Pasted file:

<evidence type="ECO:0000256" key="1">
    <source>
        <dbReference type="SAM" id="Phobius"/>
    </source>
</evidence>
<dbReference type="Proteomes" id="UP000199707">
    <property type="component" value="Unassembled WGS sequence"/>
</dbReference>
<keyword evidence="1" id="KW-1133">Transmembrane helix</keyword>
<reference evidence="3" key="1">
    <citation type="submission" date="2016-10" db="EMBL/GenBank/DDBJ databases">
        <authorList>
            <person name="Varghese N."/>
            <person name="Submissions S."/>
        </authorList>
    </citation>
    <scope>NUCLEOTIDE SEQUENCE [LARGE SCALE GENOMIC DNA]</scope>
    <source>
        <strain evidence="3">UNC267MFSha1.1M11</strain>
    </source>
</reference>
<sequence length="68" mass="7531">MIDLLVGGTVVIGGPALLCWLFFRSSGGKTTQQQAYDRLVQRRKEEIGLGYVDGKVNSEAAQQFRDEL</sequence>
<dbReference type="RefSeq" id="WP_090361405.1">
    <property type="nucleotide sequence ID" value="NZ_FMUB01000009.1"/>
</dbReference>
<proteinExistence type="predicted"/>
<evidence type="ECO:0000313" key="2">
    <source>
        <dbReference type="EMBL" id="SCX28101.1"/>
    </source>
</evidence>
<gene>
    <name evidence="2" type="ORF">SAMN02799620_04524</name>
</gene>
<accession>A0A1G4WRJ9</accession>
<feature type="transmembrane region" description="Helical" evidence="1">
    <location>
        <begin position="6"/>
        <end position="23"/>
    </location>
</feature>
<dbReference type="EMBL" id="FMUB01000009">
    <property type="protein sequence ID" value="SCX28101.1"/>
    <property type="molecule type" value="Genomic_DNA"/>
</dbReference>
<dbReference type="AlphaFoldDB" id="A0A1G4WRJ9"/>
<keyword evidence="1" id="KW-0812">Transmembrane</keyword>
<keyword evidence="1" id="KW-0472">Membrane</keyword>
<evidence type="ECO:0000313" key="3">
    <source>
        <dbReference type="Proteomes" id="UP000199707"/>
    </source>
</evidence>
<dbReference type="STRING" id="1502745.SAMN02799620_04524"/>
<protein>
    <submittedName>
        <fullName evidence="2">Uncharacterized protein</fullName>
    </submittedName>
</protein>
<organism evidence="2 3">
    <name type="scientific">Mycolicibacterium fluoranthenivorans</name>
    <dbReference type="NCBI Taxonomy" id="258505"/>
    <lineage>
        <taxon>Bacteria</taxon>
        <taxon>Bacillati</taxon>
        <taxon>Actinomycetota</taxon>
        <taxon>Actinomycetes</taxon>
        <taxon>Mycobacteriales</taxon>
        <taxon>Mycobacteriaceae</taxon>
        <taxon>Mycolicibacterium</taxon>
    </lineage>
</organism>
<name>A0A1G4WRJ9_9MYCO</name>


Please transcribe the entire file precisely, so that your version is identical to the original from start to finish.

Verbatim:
<evidence type="ECO:0000256" key="1">
    <source>
        <dbReference type="SAM" id="Phobius"/>
    </source>
</evidence>
<dbReference type="Proteomes" id="UP000199707">
    <property type="component" value="Unassembled WGS sequence"/>
</dbReference>
<keyword evidence="1" id="KW-1133">Transmembrane helix</keyword>
<reference evidence="3" key="1">
    <citation type="submission" date="2016-10" db="EMBL/GenBank/DDBJ databases">
        <authorList>
            <person name="Varghese N."/>
            <person name="Submissions S."/>
        </authorList>
    </citation>
    <scope>NUCLEOTIDE SEQUENCE [LARGE SCALE GENOMIC DNA]</scope>
    <source>
        <strain evidence="3">UNC267MFSha1.1M11</strain>
    </source>
</reference>
<sequence length="68" mass="7531">MIDLLVGGTVVIGGPALLCWLFFRSSGGKTTQQQAYDRLVQRRKEEIGLGYVDGKVNSEAAQQFRDEL</sequence>
<dbReference type="RefSeq" id="WP_090361405.1">
    <property type="nucleotide sequence ID" value="NZ_FMUB01000009.1"/>
</dbReference>
<proteinExistence type="predicted"/>
<evidence type="ECO:0000313" key="2">
    <source>
        <dbReference type="EMBL" id="SCX28101.1"/>
    </source>
</evidence>
<gene>
    <name evidence="2" type="ORF">SAMN02799620_04524</name>
</gene>
<accession>A0A1G4WRJ9</accession>
<feature type="transmembrane region" description="Helical" evidence="1">
    <location>
        <begin position="6"/>
        <end position="23"/>
    </location>
</feature>
<dbReference type="EMBL" id="FMUB01000009">
    <property type="protein sequence ID" value="SCX28101.1"/>
    <property type="molecule type" value="Genomic_DNA"/>
</dbReference>
<dbReference type="AlphaFoldDB" id="A0A1G4WRJ9"/>
<keyword evidence="1" id="KW-0812">Transmembrane</keyword>
<keyword evidence="1" id="KW-0472">Membrane</keyword>
<evidence type="ECO:0000313" key="3">
    <source>
        <dbReference type="Proteomes" id="UP000199707"/>
    </source>
</evidence>
<dbReference type="STRING" id="1502745.SAMN02799620_04524"/>
<protein>
    <submittedName>
        <fullName evidence="2">Uncharacterized protein</fullName>
    </submittedName>
</protein>
<organism evidence="2 3">
    <name type="scientific">Mycolicibacterium fluoranthenivorans</name>
    <dbReference type="NCBI Taxonomy" id="258505"/>
    <lineage>
        <taxon>Bacteria</taxon>
        <taxon>Bacillati</taxon>
        <taxon>Actinomycetota</taxon>
        <taxon>Actinomycetes</taxon>
        <taxon>Mycobacteriales</taxon>
        <taxon>Mycobacteriaceae</taxon>
        <taxon>Mycolicibacterium</taxon>
    </lineage>
</organism>
<name>A0A1G4WRJ9_9MYCO</name>